Kowalski was a policeman in
New Jersey. He received cash to pay for the cost of lunches that he ate
while on duty.
The rationale suggested that
when the public sees a police car, it tends to deter crime, so New Jersey
wanted the police out in the community and not at home eating lunch.
The IRS claimed that the lunch
money was taxable as gross income.
Kowalski argued that the
lunch money counted as meals furnished for the convenience of the
employer and was exempted from gross income by 26 U.S.C. §119.
The IRS argued that in order
to qualify under §119, the meals
have to be furnished on the business premises of the employer. Since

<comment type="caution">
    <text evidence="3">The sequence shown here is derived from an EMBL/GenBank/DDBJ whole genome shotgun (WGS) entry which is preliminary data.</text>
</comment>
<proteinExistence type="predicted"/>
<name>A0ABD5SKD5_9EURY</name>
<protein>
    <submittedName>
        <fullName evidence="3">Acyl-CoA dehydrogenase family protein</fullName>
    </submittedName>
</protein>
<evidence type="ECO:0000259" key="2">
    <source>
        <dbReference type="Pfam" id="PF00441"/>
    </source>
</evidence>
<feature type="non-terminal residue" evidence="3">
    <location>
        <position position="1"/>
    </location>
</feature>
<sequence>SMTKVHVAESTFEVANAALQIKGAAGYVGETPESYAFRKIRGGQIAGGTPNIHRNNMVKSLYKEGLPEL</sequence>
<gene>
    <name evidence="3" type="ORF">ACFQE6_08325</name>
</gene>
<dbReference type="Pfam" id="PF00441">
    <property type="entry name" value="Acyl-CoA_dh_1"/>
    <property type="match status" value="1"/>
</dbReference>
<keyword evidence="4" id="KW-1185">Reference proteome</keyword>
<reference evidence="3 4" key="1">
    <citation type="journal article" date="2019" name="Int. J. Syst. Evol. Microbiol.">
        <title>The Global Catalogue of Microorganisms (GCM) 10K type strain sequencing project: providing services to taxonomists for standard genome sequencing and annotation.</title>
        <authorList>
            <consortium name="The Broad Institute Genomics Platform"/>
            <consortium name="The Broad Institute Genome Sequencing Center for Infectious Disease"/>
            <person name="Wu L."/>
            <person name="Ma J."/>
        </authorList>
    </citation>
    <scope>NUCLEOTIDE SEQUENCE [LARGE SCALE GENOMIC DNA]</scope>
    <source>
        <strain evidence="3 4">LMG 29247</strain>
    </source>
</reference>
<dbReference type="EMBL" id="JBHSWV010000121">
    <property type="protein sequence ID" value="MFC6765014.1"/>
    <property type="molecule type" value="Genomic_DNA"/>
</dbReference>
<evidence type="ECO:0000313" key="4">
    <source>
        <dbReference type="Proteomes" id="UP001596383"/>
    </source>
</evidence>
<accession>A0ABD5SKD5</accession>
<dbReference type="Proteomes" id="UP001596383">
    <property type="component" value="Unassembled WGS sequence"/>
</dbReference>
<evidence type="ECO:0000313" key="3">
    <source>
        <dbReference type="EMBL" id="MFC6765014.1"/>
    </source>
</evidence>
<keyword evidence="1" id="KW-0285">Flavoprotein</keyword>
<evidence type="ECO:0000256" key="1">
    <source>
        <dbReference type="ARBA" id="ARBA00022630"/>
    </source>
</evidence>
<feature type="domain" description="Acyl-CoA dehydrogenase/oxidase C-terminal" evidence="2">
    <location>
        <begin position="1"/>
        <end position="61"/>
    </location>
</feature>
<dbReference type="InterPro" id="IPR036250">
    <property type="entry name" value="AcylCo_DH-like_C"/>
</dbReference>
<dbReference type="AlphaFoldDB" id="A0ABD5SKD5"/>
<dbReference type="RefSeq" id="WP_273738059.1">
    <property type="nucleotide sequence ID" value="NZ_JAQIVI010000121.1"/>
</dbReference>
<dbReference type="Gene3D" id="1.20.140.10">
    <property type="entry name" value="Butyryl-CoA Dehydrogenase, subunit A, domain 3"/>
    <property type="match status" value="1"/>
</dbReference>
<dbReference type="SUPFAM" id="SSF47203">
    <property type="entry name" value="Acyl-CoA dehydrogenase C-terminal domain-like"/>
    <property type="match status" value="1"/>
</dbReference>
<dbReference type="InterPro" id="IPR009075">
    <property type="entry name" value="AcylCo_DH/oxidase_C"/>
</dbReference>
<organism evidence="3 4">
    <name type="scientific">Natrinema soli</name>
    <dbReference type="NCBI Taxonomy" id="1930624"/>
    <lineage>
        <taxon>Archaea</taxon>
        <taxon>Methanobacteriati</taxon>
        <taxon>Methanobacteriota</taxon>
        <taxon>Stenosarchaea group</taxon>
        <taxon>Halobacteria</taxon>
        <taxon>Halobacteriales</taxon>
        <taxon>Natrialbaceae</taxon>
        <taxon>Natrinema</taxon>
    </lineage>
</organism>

Kowalski wasn't eating at the police station, it doesn't count.
The IRS also argued that
Kowalski didn't receive a meal, he received cash. That's not the same
thing and it isn't covered by the §119 exclusion.
The US Supreme Court found for
The US Supreme Court found
that the meals were not covered under §119.
The Court found that money
is not food, and a plain language reading of §119 does not include cash paid for meals, only
for the meals themselves.
In general, the Tax Code
has been read to state that everything is includable as gross income under 26 U.S.C. §61(a) unless
it is explicitly excluded.
Kowalski argued that some
government employees got actual meals back at the police station, so it
would inequitable for him to have to pay taxes. However, the Court found
that this was a situation of horizontal inequity, and nothing in the Constitution or in the Tax
Code mandated horizontal equity.
Horizontal equity says that
taxpayers who have the same income should pay the same amount in taxes.